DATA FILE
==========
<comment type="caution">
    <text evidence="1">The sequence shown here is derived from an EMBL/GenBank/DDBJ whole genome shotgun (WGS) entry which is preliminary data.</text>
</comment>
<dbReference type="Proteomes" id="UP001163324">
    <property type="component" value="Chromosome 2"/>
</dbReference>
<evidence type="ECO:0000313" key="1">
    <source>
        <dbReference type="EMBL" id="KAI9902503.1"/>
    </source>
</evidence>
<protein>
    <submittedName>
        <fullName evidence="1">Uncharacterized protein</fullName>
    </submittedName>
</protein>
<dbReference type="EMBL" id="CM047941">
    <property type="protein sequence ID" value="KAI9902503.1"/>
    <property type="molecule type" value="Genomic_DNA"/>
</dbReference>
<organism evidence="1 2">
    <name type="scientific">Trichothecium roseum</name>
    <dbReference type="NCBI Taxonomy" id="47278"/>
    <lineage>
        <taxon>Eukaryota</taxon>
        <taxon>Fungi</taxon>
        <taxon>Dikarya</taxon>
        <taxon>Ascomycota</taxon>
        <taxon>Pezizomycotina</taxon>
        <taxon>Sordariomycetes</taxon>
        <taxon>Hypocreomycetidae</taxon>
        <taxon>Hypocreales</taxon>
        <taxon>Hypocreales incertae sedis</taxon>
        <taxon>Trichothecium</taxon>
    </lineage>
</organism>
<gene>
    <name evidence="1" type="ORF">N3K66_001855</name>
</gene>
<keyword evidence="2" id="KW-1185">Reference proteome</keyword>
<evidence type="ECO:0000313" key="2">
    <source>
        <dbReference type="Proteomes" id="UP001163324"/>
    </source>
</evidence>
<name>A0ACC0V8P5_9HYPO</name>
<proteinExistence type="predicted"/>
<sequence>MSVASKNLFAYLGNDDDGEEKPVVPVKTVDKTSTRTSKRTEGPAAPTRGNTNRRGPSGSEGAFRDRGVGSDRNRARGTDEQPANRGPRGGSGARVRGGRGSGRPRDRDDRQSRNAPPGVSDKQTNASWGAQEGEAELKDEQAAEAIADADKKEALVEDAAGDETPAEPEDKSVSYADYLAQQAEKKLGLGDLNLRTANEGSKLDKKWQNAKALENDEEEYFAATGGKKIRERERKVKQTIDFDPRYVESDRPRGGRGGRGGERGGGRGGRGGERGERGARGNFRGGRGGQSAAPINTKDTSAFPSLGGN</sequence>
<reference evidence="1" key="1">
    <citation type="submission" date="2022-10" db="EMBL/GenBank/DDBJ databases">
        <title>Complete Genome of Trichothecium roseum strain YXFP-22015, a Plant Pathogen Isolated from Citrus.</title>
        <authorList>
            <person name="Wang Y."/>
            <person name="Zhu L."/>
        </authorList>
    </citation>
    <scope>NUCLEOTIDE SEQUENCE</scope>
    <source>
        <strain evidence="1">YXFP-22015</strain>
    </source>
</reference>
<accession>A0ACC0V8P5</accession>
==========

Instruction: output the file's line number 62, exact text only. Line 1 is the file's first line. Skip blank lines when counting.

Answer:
<accession>A0ACC0V8P5</accession>